Contacts continued in and via Sweden in 1944, with information exchange and meetings. Stockholm was also used when Finnish representatives flew to Moscow for discussions. Swedes also acted more active as mediators, and the Soviet Union also spread information in Swedish press to put a pressure on Finland regarding the peace terms. [s58]

In 1943 the Swedish brothers Jacob and Marcus Wallenberg, working with industry and banking, were contact persons between Britain and a German group of officers who were against the Nazi leadership. [s26]

Sweden acted as middleman for exchange of war prisoners in 1943. Several thousands passed Göteborg on their way home. [s06]

German soldiers who were prisoners of war, and were exchanged for Allied prisoners of war, were transported through Sweden in the autumn of 1943 and the autumn of 1944 [s55].

The International Red Cross Committee had failed to organize an exchange of 3,000 prisoners of war between Britain and Germany in the autumn of 1942, since Germany demanded the exact number of prisoners from each country to be exchanged but believed that there were more British prisoners included. Negotiations continued, and the Swedish Red Cross should organize an exchange in the autumn of 1943. A similar problem occured in Sassnitz where the Germans had found some faults in the documents of 20 British prisoners and didn't want to let them leave. The Swedish major said that if these men weren't allowed to pass, not a single one of the Germans waiting in Göteborg would be transported to Germany. The bluff was supported via telephone by the Swedish chief of the exchange operation, count Folke Bernadotte. In the autumn of 1944 another exchange took place in Göteborg, with 682 wounded Germans. Totally 11,000 war prisoners were exchanged via Göteborg. [s60]

Folke Bernadotte also made several attempts to aid Soviet Union war prisoners in German camps, but could not reach any agreements with German and Soviet Union officials [s67].

The Swedish liners Gripsholm and Drottningholm were chartered by the International Red Cross, and both participated in among others the exchange of prisoners between Japan and the U.S.A. (that at least once took place in Goa in India). [s65]

In early March 1945 the Swedish ship Drottningholm sailed from Sweden to Turkey with among others a couple of hundreds of jews from concentration camps. When they arrived in Istanbul after two weeks, the authorities did not want to let the jews ashore. Instead they were placed on open barges, who disappeared after two weeks. Drottningholm was in Istanbul another week, and left with German officers as passengers. In Lissabon they were told to take the Germans to Liverpool, where they would be interned. (The jews had managed to reach Palestine.) [s65]

On 16 January 1944 the Finnish minister Paasikivi came to Stockholm for secret negotiations with the Soviet Union ambassador in Sweden, madame Kollontay. The advance of the Soviet Red Army was a threath to Finland, and they were interested in an armistice. On 18 April the conditions were refused by Finland. The war continued in cooperation with German troops. [s19]

A new peace feeler passed Stockholm from Finland to the Soviet Union on 22 June. On 27 June the president of Finland declared that there would be no separate peace. [s19]

Paris scene
In 1944 the Swedish consul in Paris, Raoul Nordling, negotiated with the German supreme command. He managed to stop the execution of an order to destroy the central area of Paris. He also managed to save 4000 political prisoners from deportation to Germany. [s06]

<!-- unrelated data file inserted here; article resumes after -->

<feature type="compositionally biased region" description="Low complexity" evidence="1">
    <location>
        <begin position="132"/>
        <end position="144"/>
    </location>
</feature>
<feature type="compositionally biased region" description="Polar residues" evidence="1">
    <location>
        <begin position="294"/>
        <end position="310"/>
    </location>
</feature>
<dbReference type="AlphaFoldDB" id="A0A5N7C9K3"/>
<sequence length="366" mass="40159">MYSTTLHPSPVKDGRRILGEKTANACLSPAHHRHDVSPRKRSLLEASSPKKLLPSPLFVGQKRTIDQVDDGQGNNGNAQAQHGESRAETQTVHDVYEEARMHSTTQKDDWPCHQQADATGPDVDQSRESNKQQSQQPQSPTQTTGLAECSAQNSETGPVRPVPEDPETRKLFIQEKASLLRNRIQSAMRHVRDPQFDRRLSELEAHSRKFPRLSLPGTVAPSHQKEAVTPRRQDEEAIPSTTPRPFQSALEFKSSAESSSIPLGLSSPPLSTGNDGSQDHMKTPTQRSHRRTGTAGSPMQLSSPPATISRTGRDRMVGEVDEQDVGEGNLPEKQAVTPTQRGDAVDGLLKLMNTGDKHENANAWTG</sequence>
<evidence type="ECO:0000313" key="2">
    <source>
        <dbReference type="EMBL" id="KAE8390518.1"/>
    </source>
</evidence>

Lübeck sceneIn 1945 there had been some inofficial German peace feelers. In the night between 23 and 24 April the Swedish count Folke Bernadotte, the chief of the Swedish Red Cross, had a meeting with Himmler in Lübeck. Bernadotte and Himmler had in March 1945 agreed on the rescue of Danish and Norwegian prisoners from German concentration camps. Himmler asked Bernadotte to forward that he was willing to an unconditional capitulation - but only on the western front. Bernadotte said that he thought it was little hope that it would be accepted, but promised to forward the offer to the Swedish government. [s19]

The reason Himmler gave for the capitulation only to the western powers, was that he wanted to try to rescue millions of Germans from occupation by the Soviet Union. During the meeting Bernadotte had requested that also the German troops in Denmark and Norway would surrender. Himmler answered that he had no objections to let troops from Britain, the USA or Sweden into Denmark and Norway - but not Soviet Union troops. The result of the meeting was a letter where Himmler stated that the German armed forces had been defeated by the western powers, and that he was prepared for an unconditional capitulation on the western front. The text also said that he was willing to discuss the technical issues for a capitulation of the German armed forces in Denmark and Norway. At the end of the meeting Bernadotte also asked for the stop of death sentences in Denmark, and for the release of the Belgian king Leopold. Himmler promised to make that happen. Bernadotte were to leave for Sweden as soon as possible to deliver the letter to the Swedish foreign minister. As Himmler left the legation around half past two in the night, he drove into the barbed wire around the villa. Three Swedes helped to get the car free. [s60]

Count Folke Bernadotte brought Himmlers first suggestion to surrender, that not included peace with the Soviet Union, to Stockholm after a meeting in Germany. The message was delivered to the western forces legations in Stockholm on 24 April 1945. [s05]

The reply, signed by the president of the USA, was conveyed on 26 April. The Allied demand was a complete German capitulation on all fronts. [s60]

Hitler committed suicide on the night to 1 May 1945. The German troops capitulated in northern Italy on 2 May. On 4 May the first capitulation documents were signed in Montgomery's tent, and on 6 May in Eisenhower's head quarter, and finally on 8 May in Berlin. [s67]

On 5 May Himmler's aide-de-camp Walter Schellenberg, who had played a part in the discussions between Himmler and Folke Bernadotte, went to Stockholm by plane. He spent some days in Stockholm for discussions about the German troops in Norway, and had intense communication with Dönitz in Flensburg in Germany. [s67]

On 5 May Himmler suggested to Dönitz that the German troops in Norway should capitulate and be interned in Sweden, instead of become war prisoners. He told that the Swedish government had accepted this, through confidential contacts. Dönitz refused, since he feared that Sweden would send the soldiers to the Soviet Union. [s52]

2013-07-24. www.granfoss.se. Text/pictures: Arne Granfoss